Feb 11, 2021

New study provides insight into the molecular biology of colorectal cancer

In a new study published in the journal Cancer Biology & Therapy, Dr. Tai’s research group characterized the involvement of a multi-functional protein, called NPM1, in colorectal cancer growth and treatment resistance, providing the research community with a potential therapeutic target for the treatment of the disease.
Feb 04, 2021

World Cancer Day 2021

February 4 is World Cancer Day—a global initiative led by the Union for International Cancer Control. Patients, families, communities, clinicians, researchers and others are joining together to raise awareness and to act.

Here at Canada’s Michael Smith Genome Sciences Centre at BC Cancer, we are making significant strides in realizing the benefit of genomics in researching, understanding, diagnosing and treating cancer.

Feb 02, 2021


Our first petabase of sequencing data was recorded in December of 2015, 16 years from the creation of the GSC in 1999. In April of 2018, just two years and four months later, we recorded our second.  On Sunday, January 24, 2021 we hit another milestone—three petabases of sequencing data!
Jan 07, 2021

Molecular subtypes of common pancreatic cancers can be predicted from tumour characteristics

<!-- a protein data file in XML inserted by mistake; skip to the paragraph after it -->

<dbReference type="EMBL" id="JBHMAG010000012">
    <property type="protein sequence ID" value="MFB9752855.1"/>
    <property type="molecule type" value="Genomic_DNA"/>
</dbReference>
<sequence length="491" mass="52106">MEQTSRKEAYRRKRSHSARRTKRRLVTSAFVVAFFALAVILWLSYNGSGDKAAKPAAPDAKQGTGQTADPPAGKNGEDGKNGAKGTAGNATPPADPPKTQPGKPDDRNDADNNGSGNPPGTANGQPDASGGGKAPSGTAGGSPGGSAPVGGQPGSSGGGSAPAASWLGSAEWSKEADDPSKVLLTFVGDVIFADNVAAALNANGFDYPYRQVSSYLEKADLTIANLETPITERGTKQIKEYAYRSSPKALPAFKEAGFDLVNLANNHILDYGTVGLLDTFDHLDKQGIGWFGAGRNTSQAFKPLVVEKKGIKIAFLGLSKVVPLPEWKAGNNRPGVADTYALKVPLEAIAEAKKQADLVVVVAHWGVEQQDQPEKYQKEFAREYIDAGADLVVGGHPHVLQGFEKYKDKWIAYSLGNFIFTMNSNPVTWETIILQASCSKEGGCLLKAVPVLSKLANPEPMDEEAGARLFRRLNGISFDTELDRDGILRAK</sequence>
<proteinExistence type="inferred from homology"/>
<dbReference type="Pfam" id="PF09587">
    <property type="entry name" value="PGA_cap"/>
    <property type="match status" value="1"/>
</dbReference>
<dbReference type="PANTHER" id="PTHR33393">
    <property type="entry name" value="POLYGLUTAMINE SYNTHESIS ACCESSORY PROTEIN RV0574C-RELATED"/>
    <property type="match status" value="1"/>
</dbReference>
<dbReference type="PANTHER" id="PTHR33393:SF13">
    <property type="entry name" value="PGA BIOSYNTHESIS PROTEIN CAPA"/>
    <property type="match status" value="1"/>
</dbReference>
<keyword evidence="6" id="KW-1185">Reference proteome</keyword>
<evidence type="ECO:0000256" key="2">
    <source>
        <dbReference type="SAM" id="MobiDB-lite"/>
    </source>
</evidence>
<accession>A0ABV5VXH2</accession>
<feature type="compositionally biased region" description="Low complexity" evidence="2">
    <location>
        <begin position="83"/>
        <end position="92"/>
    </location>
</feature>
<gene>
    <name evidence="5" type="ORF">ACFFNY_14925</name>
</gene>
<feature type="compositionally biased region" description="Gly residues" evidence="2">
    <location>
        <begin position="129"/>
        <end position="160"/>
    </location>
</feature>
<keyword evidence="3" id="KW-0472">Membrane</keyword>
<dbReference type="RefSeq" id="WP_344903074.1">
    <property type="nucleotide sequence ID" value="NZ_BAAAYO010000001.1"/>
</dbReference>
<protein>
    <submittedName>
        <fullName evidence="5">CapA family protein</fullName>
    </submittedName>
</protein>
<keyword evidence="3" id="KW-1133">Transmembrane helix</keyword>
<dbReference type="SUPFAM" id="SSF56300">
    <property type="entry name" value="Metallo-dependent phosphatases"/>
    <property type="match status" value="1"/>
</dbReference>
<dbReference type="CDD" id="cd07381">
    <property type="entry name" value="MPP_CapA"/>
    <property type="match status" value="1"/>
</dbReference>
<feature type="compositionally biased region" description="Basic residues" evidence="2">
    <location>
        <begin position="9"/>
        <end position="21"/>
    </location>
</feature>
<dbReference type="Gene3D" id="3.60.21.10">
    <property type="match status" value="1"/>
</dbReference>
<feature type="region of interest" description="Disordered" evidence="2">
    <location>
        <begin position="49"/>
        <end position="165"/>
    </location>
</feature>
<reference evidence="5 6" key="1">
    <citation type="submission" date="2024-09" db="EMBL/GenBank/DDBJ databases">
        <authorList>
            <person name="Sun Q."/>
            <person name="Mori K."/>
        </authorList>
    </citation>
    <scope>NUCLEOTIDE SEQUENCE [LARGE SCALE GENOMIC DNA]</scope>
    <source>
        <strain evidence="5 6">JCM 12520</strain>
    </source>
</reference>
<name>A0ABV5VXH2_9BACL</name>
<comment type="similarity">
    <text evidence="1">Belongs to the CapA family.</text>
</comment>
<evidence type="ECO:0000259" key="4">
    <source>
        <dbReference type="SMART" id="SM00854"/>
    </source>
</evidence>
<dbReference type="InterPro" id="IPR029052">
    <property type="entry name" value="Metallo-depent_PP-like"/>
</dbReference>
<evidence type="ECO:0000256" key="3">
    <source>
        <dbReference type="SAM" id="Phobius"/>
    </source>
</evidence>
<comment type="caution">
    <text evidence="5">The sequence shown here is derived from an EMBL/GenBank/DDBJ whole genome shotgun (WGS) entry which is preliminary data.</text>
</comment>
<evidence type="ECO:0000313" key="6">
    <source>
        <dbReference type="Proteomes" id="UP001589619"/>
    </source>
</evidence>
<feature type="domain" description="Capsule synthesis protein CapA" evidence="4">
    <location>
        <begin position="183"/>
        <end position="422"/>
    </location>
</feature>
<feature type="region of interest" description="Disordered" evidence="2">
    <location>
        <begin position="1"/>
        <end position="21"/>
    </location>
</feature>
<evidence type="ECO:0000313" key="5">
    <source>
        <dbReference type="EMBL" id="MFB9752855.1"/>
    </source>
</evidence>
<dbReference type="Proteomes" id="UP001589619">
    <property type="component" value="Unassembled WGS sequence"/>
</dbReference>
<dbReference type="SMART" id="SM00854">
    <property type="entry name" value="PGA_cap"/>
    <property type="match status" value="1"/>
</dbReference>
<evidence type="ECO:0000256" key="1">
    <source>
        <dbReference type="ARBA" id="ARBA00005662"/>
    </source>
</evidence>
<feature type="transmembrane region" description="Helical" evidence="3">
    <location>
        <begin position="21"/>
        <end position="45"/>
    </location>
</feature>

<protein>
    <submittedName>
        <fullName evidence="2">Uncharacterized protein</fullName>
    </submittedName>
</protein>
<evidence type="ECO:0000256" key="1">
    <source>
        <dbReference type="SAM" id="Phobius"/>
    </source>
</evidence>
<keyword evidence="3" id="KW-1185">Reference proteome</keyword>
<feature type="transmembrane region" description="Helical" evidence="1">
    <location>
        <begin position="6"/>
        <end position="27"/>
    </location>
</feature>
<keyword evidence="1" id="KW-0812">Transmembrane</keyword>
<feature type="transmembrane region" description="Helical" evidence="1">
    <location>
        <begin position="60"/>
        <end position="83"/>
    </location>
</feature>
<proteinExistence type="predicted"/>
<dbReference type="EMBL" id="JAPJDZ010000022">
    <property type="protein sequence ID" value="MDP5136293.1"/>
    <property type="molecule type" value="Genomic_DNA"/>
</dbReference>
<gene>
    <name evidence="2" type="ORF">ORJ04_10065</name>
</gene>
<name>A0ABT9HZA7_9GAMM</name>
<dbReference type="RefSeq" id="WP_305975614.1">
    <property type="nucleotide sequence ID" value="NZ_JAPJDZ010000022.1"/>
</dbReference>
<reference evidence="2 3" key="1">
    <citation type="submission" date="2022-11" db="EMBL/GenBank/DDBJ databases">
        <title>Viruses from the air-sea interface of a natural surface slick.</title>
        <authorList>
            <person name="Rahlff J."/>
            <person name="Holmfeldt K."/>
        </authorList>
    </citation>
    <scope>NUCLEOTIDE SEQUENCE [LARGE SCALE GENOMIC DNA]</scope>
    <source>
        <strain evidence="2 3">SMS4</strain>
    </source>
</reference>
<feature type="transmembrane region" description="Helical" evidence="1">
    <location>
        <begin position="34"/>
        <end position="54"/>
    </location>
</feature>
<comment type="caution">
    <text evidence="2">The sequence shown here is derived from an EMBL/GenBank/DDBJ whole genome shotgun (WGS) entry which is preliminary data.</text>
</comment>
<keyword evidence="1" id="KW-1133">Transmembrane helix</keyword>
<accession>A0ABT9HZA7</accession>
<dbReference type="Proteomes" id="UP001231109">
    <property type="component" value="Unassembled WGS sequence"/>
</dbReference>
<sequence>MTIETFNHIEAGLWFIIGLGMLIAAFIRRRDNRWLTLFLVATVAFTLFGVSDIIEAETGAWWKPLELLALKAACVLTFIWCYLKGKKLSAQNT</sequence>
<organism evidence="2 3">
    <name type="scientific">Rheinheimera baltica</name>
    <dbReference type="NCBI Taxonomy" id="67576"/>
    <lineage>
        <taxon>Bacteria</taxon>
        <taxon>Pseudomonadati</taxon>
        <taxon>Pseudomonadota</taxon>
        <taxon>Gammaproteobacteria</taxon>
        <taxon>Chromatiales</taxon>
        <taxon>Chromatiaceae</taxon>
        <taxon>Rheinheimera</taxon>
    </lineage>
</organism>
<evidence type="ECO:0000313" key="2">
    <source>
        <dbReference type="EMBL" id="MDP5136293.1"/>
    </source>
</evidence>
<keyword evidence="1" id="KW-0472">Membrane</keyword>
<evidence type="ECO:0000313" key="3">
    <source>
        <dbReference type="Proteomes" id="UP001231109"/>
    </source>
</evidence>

Gene expression analysis of pancreatic ductal adenocarcinoma (PDAC) tumours enables clinicians to stratify patients into molecular subgroups and select treatments that are best suited to each type; however, molecular subtyping remains cost-prohibitive and is not yet part of routine cancer care.

Dec 17, 2020

Study shows Canada Genome Centres primed for COVID-19 host sequencing

Large-scale genome sequencing initiatives frequently rely on datasets provided by different sequencing centres, all of which may employ different laboratory protocols, instruments and analytical methods that may introduce disparities in the data produced. When combining datasets generated at different institutions, how do researchers ensure consistency between datasets?    

Nov 26, 2020

Whole genome and transcriptome sequencing uncovers biomarkers predicting response to immune checkpoint inhibitors

The development of immune checkpoint inhibitors (ICI), a type of cancer therapy that helps the immune system fight tumours, was one of the most significant milestones in cancer treatment in the last decade. While ICI therapy has been used to treat different cancer types, it is not universally effective and relapsed disease occurs. A robust strategy for predicting which patients are likely to respond to ICIs is needed, enabling clinicians to select the best course of treatment for each patient.

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